Chandra Swami

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By Pritish Nandy, May 24, 2017: The Times of India

Chandra Swami spent most of his life conning people. He was clever in an earthy kind of way and he knew his own limitations. So he had Mamaji as his manager, who was actually even cleverer than him. It was the classic model: A godman who spoke little and often went into long spells of silence in dimly lit rooms with incense wafting in the air, and his manager who then took over and explained everything to those who were sitting around.Chandra Swami would pretend to go into a trance during that time and then wake up to demonstrate to those sitting around him -usually a bunch of famous and gullible people dying for some spiritual mumbo jumbo -a few clever tricks that any small time magician can replicate.

I remember on occasion when I deconstructed these tricks to some of his more illustrious victims at a lunch thrown by Tiny Rowland in a yacht somewhere in the midst of the Mediterranean: there many of them including Arap Moi and Kenneth Kaunda and a whole bunch of other African leaders who had succumbed to his so called mystical powers and paid a very heavy price for it.Moi lost some 21 million dollars worth of raw diamonds (or so he said to me with sadness in his voice) while Kenneth Kaunda hired an Indian guru (one Dr S Ranganathan from Chennai who I met during the course of my story) to ward off Chandra Swami's threats to him. Yes, Chandra Swami got that interview wrong simply because he was too confident of his own powers. He forgot the one most important tenet of self preservation: To know who you are talking to when you give an interview. But then, it was the pre-Google era.It was not that easy to figure out who was sitting opposite you. In any case, he was busy looking at Rajat Sharma because he was the journalist. I was merely his idiot assistant.But yes, he could have asked me my name. He was too sure of himself to do even that. And it would have questioned his own spiritual powers. His third eye, alas, failed him on that occasion and when the issue of the magazine appeared with him on the cover, he must have kicked himself.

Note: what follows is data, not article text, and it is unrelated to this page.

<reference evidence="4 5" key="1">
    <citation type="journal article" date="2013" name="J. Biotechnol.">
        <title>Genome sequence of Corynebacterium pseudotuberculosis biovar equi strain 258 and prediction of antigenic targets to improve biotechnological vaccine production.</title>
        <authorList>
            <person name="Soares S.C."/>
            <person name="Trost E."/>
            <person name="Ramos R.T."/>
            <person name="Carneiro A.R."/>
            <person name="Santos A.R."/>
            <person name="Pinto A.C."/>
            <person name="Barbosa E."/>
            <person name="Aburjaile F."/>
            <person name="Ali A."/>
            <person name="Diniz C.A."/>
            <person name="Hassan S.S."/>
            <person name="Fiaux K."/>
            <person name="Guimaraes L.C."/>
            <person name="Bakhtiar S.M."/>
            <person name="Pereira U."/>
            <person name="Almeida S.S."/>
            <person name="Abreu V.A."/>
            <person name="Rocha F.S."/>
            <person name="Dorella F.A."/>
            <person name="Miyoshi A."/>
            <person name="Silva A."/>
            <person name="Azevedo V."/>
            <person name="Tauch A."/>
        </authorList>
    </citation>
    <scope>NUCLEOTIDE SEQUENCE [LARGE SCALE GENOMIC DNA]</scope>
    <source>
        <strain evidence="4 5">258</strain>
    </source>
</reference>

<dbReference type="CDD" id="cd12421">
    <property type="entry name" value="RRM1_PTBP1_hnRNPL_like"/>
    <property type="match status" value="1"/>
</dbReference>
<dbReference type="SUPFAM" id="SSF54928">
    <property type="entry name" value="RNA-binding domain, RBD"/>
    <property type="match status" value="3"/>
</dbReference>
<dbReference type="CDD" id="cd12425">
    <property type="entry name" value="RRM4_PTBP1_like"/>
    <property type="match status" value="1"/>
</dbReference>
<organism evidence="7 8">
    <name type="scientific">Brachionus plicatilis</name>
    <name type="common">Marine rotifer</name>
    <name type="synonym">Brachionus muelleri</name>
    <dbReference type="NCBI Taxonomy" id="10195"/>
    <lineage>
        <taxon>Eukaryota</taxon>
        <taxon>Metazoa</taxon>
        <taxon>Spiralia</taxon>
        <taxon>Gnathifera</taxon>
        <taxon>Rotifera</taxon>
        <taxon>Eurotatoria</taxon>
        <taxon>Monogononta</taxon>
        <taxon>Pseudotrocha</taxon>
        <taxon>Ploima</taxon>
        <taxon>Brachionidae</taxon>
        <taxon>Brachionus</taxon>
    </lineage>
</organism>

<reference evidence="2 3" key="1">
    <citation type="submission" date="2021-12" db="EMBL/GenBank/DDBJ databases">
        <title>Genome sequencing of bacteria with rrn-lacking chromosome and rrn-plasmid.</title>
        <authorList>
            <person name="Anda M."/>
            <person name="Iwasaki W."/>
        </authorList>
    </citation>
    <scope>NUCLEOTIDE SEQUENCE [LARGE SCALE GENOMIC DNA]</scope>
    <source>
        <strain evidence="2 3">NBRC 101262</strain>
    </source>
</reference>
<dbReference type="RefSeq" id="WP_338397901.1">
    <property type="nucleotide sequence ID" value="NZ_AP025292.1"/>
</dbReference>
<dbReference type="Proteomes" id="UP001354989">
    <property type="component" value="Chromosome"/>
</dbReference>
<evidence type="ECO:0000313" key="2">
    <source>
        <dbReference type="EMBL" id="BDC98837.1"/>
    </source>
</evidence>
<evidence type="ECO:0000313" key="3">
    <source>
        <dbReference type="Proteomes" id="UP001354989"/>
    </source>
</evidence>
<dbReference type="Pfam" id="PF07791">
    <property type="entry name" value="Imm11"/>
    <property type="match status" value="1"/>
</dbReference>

It cost him his credibility.For a while.

But such men never give up. He went underground for a longish spell as the FERA guys kept following up on the leads.Then he sought court permission and went overseas on grounds of medical treatment. But not for a moment did he stop doing what he was best at: playing the power game. His moment of glory was when Narasimha Rao (who he often described as his brightest chela) became prime minister and he could use his proximity with him to get almost anything he wanted. But this time he was quieter, less flamboyant and stopped seeking too much attention.

I met him once, years later.He smiled at me and said one thing I still remember: You are a fool, you do not know how much good you did me.Your story made me more famous than all the others who were in the business. But you shouldn't have given away my magic tricks. That's not fair.

Never have I given away anyone's magic tricks after that.

If you don't believe me, ask Pamela Bordes. Yes, she of the Profumo fame. She knew him well too.

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